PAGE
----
An increase in the reliability of wood members when placed into assemblies with repetitive use components has been recognized for many years by the wood industry. The term assembly is typically defined as 3 or more members spaced at 24” on center or less and attached with load distributing elements capable of supporting the design loads. Examples include floors, walls, roofs and three-ply beams with load distributing elements of wood structural sheathing or transverse mechanical fasteners.
Floors and walls are typically solid-sawn members attached with plywood or OSB sheathing. Roofs, however, are solid-sawn members or prefabricated trusses that have the top chord and/or bottom chord connected with structural wood sheathing. The sheathing creates load sharing between the members of the assembly. Three-ply beams share load through the mechanical fastening system used to build the member.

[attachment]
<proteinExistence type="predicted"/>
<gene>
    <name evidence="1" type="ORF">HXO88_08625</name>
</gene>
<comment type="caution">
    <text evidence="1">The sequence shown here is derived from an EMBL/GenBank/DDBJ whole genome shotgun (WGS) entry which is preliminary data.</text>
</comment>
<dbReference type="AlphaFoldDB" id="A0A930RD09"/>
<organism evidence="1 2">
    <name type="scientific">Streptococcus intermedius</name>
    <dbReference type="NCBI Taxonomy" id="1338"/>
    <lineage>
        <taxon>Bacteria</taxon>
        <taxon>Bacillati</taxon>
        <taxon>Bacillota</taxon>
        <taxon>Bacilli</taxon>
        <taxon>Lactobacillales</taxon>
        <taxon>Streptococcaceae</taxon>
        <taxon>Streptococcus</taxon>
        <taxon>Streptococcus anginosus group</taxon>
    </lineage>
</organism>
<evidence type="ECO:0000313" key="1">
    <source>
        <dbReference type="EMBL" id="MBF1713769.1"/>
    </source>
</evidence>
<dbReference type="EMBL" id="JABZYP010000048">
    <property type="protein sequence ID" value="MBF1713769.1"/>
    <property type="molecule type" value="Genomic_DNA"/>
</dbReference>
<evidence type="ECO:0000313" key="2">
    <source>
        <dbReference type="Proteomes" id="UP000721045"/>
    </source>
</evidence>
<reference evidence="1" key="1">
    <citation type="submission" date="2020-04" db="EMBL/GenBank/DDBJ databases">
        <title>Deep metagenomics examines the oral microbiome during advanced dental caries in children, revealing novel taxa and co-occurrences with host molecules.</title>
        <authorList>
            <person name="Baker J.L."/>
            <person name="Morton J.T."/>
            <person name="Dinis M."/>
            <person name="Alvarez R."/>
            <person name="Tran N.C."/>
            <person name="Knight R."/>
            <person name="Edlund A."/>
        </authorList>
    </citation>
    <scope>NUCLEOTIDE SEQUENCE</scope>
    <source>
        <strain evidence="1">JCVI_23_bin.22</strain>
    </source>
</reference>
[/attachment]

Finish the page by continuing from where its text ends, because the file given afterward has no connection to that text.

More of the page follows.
The capacity of the assembly benefits from an increase in lateral stability of the members, partial composite action where the load is distributed lengthwise along the member, and load sharing where the load is distributed across parallel members that have different stiffnesses. The parallel members having different stiffnesses result in varying amounts of deflection under uniform loads. The load distributing element reduces the effects of various deflections by distributing the load away from more flexible members to stiffer members. Members that are more flexible tend to be weaker than stiffer members, resulting in load being distributed away from weaker members and into stronger members.
Load sharing is accounted for through the use of repetitive member factors. Since 1968, the National Design Specification for Wood Construction (NDS) has specified a repetitive member factor of 1.15 for bending design values of dimension lumber. Also, since 1970, ASTM D245 has recommended a load sharing factor of 1.15 for bending stresses in multiple member systems.